the catherine zinger guide on how to be a lady

Since I loved the Business Insider’s Guide to Being a Man, I thought I’d create my own guide on How to Be a Lady! Am also thinking of installing a hate-o-meter on my site for the stuff I write that is sure to raise the ire of many.

Let me preface this list (no, I am not qualifying!) by saying that this is my personal guide on how I go about life. If any of these points suit you, then by all means, pass them off as your own. If not, I’ll look forward to your hate-mail 😉

  1. Just say “No”. Volunteer at school if you truly want to but if you don’t, then stop signing up for everything. Otherwise do not spend the rest of the school year complaining about it.
  2. Being inappropriate is entirely appropriate – with the right people in the right setting. Know the difference.
  3. Eschew perfection. It’s exhausting to yourself and others. Aim for “good enough.”
  4. Befriend a Southerner- Southerners will teach you how to be charming.
  5. Befriend a Yankee- Northerners will teach you how to get your point across.
  6. Do not let your little ones run around restaurants. Other people have paid good money for babysitters and would like to enjoy their meals in peace.
  7. The “era of casual” has become parasitic. It permeates our dress, our dialogue, our demeanor. Rebel against it and re-introduce formality into your life wherever you can.
  8. If you’re running a few errands or “just meeting a friend for coffee”, wear something– anything that is not yoga pants. Make the effort. You’ll be surprised at how much better you feel not wearing glorified pyjamas.
  9. Be as nice to your husband as you are to your children, no matter how tired you are. If you don’t, someone else surely will (and I guarantee she won’t be wearing yoga pants).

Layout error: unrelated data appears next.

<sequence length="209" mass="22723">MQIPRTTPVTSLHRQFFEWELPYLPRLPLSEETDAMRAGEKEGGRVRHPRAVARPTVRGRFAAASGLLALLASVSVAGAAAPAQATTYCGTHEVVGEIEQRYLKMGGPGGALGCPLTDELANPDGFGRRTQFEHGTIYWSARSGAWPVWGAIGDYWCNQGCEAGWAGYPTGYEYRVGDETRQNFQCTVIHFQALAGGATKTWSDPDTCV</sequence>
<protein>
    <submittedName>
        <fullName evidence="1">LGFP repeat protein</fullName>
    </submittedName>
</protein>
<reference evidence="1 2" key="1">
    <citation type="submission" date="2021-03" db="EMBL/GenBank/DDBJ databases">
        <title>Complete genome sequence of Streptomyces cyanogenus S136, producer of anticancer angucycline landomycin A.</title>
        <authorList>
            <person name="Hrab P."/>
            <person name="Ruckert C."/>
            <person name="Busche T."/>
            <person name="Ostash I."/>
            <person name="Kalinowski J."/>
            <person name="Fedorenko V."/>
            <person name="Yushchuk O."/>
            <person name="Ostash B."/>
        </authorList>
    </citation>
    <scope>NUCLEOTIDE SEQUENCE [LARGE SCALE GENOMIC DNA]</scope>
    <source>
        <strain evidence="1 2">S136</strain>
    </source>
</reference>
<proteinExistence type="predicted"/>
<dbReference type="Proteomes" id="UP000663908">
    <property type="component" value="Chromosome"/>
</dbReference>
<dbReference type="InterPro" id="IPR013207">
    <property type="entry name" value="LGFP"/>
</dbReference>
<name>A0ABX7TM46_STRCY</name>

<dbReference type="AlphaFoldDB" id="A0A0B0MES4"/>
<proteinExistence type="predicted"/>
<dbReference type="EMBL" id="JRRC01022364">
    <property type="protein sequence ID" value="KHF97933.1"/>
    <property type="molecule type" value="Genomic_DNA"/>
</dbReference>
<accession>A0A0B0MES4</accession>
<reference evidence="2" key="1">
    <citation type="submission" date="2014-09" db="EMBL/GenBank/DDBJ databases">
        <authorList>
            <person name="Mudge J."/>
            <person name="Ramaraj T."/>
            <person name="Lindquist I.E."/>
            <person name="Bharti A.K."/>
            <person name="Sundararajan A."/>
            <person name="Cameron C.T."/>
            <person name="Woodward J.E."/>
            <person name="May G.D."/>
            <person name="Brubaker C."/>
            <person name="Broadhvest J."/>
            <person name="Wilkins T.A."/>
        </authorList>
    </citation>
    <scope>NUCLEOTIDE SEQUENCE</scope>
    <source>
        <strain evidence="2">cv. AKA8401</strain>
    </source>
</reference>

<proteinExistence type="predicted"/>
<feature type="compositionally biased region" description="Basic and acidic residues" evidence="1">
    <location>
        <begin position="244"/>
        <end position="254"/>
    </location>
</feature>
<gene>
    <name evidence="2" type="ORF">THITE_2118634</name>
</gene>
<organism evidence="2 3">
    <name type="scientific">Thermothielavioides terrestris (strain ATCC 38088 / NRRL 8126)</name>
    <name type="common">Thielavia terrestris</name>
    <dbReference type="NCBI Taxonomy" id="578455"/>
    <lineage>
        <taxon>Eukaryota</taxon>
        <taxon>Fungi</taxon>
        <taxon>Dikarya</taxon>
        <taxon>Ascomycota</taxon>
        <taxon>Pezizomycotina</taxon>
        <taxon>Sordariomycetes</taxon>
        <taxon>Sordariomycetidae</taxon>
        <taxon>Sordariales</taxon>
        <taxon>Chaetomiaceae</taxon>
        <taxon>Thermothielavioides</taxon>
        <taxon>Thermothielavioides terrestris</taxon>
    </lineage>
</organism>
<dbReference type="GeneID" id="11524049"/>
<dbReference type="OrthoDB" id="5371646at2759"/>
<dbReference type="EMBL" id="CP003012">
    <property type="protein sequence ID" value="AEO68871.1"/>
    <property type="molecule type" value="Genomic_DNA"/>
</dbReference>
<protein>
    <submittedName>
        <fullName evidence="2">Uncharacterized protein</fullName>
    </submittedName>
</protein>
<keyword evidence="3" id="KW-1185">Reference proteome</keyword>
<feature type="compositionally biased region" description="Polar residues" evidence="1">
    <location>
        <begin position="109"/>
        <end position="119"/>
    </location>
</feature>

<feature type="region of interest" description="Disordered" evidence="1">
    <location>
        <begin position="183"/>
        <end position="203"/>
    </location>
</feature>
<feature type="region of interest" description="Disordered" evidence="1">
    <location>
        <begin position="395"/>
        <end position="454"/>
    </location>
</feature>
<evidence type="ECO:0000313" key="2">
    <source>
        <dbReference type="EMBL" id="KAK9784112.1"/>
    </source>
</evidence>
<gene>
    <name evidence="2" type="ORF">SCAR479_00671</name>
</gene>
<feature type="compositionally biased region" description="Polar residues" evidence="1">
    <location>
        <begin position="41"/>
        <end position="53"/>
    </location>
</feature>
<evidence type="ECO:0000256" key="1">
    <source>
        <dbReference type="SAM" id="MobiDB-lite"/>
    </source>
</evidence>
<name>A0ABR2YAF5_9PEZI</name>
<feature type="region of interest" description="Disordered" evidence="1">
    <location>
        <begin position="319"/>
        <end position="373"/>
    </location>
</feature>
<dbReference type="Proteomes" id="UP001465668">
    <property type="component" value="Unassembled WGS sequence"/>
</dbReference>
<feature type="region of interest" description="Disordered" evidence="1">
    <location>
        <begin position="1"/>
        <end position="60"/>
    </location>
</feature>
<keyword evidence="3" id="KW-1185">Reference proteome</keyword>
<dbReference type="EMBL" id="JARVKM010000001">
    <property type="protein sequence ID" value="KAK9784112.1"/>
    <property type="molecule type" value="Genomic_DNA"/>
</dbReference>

10. This is not the eighties. Offer your hand like a lady – shake hands firmly but please don’t attempt to break mine. Or try the European double kiss.
  11. Try dry-shampoo—which has a come a long way over the past decade. It really isn’t necessary to wash your hair every day and it gives your hair extra body.
  12. Do “self time-outs”. Take the time to do something for yourself that has nothing to do with your kids or husband – even it means hiding in the closet for a twenty minutes with a good book or a fashion magazine.
  13. Go out with girlfriends whenever you can. They will save you from yourself.
  14. Don’t be neutral. Neutral is boring. Take a stance, even if only to play devil’s advocate. But never be adversarial—it’s negates any point you’re trying to make.
  15. If you’re having friends over, even if just for coffee, use your nice stuff to serve them. When else were you planning on using it?
  16. When you’re invited to someone’s house for the first time, find something nice to say about their home- even if it’s something as simple as, “What a fabulous door stopper!” Women put a lot of thought into their living space.image-4
  17. Teach your sons to be gentlemen. Make them wear collared shirts if you’re going out for a nice dinner. It’s respectful. Their entire world is casual. Show them there are exceptions.
  18. It is okay to lie in certain social situations. It’s called manners.